Act Five (the conclusion): War! What is It Good for? Not much.

Act Five, Scene Three of King John begins with the war that the Bastard has so desperately wanted. Only the day is going “badly” (V.iii.2), according to Hubert. And if that’s not “bad” enough, King John announces that “this fever that hath troubled (him) so long // Lies heavy on (him)” (V.iii.4-5). For a fever that has “long” troubled him, this is the first we’ve heard of it (and that can’t be a good sign). A messenger comes in to tell him that John’s “valiant kinsman Faulconbridge” (V.iii.5) wants the king to retreat.

Does that name sound familiar? Well, if you’ve been paying attention [and I’m sure you have… haven’t you?], then you’ll recognize it as the family name of the Bastard’s birth “family.”

King John heads toward Swinstead, but still complains that the “tyrant fever burns (him) up… weakness possesseth (him), and (he) is faint” (V.iii.14, 17). This does not bode well.

Act Five, Scene Four sends us to another part of the field where we find our angry, and now French-supporting, lords of Pembroke and Salisbury. And they are incredulous that King John has suddenly found friends and support, and that Faulconbridge has become a hero, “alone uphold(ing) the day” (V.iv.5). A French lord Melun arrives wounded, and he tells the English lords to flee for their lives–both political and political–and by the end of this short scene, the angry lords are heading back to England, “to (their) great King John” (V.iv.57).

the inconstancy of Salisbury and Pembroke brings to mind every wishy-washy act that the English audiences find so repulsive in the typical Shakespearean French characters, don’t you think?

Immediately, Louis the Dauphin and his train bemoan the downward turn of the battle in a short Act Five, Scene Five. They cry over their loss of “the English lords” (V.iii.10), but they take comfort in the news that King John had to fly the field as well.

Act Five, Scene Six, takes us back to the English camp where the Bastard and Hubert meet. Hubert has bad news: the king is ill, possibly “poisoned by a monk” (… along with some good: the angry “lords are all come back, // And brought Prince Henry in their company” ( The Bastard’s news, however, is all bad: “half (his) power” ( was been destroyed by the tide. It seems even the weather is against the English now.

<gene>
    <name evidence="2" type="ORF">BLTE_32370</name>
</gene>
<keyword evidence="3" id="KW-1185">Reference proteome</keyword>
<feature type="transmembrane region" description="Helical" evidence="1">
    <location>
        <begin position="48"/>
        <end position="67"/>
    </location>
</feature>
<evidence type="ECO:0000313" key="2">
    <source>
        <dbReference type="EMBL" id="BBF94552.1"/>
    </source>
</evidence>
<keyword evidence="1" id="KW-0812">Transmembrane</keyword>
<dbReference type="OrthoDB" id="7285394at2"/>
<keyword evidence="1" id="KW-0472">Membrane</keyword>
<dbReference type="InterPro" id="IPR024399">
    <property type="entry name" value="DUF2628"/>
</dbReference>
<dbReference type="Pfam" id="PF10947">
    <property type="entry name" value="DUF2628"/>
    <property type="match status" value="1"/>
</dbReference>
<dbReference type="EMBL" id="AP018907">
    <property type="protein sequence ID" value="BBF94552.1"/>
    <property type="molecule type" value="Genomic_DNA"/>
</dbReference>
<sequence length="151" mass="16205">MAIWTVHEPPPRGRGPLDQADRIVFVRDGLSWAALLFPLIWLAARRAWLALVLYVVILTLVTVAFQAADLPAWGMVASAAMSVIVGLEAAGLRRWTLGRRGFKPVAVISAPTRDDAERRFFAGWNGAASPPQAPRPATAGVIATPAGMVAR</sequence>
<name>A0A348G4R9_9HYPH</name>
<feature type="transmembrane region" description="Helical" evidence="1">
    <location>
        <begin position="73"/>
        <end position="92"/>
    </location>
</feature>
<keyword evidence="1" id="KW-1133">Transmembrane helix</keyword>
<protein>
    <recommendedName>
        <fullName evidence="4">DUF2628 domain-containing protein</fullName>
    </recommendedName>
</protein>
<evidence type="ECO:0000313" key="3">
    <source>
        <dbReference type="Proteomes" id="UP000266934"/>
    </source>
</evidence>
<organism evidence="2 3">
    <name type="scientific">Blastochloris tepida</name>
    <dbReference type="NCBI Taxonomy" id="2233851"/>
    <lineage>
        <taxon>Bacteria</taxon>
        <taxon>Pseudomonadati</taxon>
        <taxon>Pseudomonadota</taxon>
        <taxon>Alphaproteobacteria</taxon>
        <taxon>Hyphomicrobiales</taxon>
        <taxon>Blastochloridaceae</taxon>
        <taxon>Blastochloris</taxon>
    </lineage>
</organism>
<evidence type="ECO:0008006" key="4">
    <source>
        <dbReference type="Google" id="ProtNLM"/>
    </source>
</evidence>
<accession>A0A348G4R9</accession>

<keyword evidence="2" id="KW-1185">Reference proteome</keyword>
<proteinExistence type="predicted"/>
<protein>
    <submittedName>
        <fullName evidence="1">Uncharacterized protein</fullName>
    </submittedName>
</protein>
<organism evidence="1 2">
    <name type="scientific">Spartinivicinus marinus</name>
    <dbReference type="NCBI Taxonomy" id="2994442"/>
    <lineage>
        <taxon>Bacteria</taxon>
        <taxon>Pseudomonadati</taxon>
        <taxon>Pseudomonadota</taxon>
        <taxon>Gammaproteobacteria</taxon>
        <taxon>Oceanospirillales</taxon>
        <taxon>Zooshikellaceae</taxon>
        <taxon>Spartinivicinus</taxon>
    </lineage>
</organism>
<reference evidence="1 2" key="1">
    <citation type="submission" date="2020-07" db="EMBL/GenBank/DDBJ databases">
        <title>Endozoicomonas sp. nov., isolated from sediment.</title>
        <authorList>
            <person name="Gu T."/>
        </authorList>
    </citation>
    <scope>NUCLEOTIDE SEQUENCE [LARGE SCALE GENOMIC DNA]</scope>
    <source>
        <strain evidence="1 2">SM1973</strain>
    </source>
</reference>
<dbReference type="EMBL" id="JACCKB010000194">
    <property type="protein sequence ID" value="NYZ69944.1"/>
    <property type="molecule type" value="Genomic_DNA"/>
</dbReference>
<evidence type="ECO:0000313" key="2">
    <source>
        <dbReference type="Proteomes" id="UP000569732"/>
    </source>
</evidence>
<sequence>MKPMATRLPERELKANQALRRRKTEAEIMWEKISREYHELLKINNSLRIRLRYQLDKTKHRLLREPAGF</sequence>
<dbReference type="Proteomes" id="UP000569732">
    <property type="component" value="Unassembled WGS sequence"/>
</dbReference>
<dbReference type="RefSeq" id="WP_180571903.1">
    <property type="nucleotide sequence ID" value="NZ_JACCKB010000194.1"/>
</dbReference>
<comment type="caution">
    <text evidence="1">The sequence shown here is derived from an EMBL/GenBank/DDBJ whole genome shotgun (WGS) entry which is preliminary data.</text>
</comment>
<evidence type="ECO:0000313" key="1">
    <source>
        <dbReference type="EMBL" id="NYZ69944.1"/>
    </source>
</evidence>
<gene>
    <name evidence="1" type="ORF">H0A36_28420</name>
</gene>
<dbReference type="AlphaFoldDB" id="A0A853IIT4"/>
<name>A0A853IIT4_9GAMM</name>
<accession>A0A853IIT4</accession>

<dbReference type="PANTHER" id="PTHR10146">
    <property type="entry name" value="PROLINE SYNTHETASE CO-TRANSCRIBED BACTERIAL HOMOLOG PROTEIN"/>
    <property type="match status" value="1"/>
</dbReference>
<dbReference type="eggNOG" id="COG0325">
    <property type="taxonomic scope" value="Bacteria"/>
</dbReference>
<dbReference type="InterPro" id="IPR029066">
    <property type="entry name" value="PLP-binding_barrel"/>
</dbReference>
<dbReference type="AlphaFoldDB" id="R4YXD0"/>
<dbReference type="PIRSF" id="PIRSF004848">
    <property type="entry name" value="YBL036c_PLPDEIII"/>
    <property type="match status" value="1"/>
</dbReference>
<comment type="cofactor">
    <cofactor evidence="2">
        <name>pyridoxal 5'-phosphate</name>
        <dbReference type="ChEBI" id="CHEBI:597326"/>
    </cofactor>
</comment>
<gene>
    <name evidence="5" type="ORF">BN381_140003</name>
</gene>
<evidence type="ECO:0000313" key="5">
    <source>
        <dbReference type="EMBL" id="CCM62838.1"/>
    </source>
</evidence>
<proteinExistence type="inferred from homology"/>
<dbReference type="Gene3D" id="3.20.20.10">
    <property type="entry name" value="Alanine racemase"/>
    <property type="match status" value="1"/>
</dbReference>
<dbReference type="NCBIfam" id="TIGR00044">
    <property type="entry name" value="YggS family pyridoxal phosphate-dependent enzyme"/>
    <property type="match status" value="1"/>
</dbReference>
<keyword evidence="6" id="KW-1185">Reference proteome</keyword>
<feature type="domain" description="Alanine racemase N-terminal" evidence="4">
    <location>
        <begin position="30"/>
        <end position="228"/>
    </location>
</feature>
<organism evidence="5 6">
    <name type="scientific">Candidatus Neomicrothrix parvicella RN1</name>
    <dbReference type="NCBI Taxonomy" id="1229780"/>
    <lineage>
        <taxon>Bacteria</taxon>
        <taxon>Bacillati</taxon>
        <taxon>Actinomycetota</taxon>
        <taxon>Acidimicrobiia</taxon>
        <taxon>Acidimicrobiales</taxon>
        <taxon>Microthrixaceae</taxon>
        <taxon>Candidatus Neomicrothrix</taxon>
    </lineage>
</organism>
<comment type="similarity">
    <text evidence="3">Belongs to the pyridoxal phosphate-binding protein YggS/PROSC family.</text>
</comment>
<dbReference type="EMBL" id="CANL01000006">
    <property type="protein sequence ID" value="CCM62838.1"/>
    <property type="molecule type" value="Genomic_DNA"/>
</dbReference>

The play’s final scene keeps us in the English camp, where we meet Prince Henry. He speaks of his father’s failing health (both physical and mental–full of “rage[s]” and “sing[ing]” [V.vii.11 and 20]). The king is brought in and he is not well–“poisoned” (V.vii.35), according to the king himself. The Bastard arrives and tells the king the news of his lost fleet.

And King John immediately dies.

The Bastard tells the dead body that he will “do the office for (the king) of revenge” (V.vii.71) since he will be John’s “servant still” (V.vii.73). Salisbury announces that the papal emissary has convinced the Dauphin to end the invasion and offers of peace.

The Bastard then tells Prince Henry,

Thither shall it then:
And happily may your sweet self put on
The lineal state and glory of the land!
To whom with all submission, on my knee
I do bequeath my faithful services
And true subjection everlastingly.

— V.vii.100-105

This is key, as the Bastard says that Henry is the true lineal successor and that the Bastard will not put the legitimacy of Henry’s rule into question or debate.

And the main problem of the play–the right of succession–has been solved.

And the play is over.

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